Protests for Western Sahara Independence

Protests for Western Sahara Independence

On Sunday, November 16th, 2014, it was reported in Yahoo that thousands of people took to the streets in Madrid to call for independence for the Sahrawi people in Western Sahara. According to the report, there were over 3,000 people protesting, and they were playing music, chanting, as well as holding signs supporting the Sahrawi.

Western Sahara has been occupied by Morocco for decades, as Western Sahara has a number of valuable resources such as phosphates, as well as fishing on its coast. Since Morocco occupied Western Sahara in the mid 1970s, they have tried to make the territory a part of Morocco proper (Yahoo, 2014). In fact, the Moroccan government has done this by moving troops and Moroccans in the area, has controlled the local conditions, and has build a sand wall into Western Sahara.

It is critical that the international community recognize the rights of the Sahrawi people in Western Sahara. They have clearly been occupied by a power who is not concerned for their rights of self-determination, but rather, are interested in maintaining the area for their own political and economic interests. The Moroccan government wants to use the phosphates for their own economy and growth in Morocco proper.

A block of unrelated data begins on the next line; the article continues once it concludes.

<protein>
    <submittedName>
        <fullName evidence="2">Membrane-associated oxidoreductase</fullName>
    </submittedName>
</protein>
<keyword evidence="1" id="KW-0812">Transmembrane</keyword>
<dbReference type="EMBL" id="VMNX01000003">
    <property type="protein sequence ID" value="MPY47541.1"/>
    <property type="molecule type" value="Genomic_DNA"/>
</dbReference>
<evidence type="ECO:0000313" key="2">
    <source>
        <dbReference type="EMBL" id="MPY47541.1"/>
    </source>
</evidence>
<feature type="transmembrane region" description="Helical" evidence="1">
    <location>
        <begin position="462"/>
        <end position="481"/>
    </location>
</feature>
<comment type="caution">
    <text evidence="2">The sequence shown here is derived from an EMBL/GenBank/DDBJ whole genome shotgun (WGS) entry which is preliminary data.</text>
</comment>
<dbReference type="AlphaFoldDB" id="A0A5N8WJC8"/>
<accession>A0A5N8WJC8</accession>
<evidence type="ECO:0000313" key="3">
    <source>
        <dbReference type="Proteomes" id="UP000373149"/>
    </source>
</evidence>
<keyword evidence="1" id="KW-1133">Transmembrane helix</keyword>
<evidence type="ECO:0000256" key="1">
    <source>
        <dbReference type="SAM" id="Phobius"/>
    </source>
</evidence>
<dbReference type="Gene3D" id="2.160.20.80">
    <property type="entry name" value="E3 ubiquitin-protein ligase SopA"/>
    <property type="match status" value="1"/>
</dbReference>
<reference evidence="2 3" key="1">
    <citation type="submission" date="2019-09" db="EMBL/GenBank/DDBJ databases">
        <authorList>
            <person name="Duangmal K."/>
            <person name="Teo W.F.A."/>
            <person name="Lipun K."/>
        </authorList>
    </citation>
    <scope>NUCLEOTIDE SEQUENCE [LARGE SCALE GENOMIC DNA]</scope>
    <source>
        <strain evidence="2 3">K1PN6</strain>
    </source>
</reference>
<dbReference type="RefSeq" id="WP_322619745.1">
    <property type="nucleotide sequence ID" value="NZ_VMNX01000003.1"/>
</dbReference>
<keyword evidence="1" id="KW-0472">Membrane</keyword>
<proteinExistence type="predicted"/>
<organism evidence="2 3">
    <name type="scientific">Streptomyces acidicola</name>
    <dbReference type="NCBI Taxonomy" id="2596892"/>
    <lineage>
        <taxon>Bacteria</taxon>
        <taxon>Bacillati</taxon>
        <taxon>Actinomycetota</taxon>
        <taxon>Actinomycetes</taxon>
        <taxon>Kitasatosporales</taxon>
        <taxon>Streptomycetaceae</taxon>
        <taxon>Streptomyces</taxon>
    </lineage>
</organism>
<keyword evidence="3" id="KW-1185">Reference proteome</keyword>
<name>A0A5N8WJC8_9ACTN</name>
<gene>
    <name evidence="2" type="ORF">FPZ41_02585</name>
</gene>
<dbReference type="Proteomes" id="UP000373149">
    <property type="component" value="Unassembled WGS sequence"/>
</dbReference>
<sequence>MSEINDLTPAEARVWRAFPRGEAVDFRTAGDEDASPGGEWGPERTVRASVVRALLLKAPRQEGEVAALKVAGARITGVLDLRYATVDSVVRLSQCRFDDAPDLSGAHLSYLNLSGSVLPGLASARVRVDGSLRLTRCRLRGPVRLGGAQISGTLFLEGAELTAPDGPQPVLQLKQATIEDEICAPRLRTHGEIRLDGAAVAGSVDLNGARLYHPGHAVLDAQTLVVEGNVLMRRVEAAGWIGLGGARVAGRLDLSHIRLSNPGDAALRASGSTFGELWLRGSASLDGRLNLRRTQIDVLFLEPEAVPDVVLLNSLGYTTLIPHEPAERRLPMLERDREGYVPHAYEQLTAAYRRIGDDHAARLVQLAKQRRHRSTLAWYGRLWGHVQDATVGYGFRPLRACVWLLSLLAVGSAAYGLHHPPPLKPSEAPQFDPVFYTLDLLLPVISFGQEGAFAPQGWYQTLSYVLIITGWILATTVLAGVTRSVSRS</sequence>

What is sad and highly unfortunate is that it is highly unlikely that the United States or Western European states wants to┬árecognize the full rights of those in Western Sahara, due to their relationships with King Mohammed VI of Morocco. The United States has a strong relationship with the King, as the King has been a strong ally to the US and the “War on Terror” post September 11th, 2001. Furthermore, many European states also have fishing agreements with Morocco with regards to the waters off the coast of Western Sahara, despite the fact that Morocco has no rights to make deals with regards to Occupied Western Sahara.

Regardless, we must continue to point out the human rights abuses by the Moroccan government against those in Western Sahara, and must continue to demand for the full self-determination of the Sahrawi people. This is another example of a power controlling a territory, and not being criticized by some other states who are also benefiting from an alliance with the occupying state, in this case Morocco.

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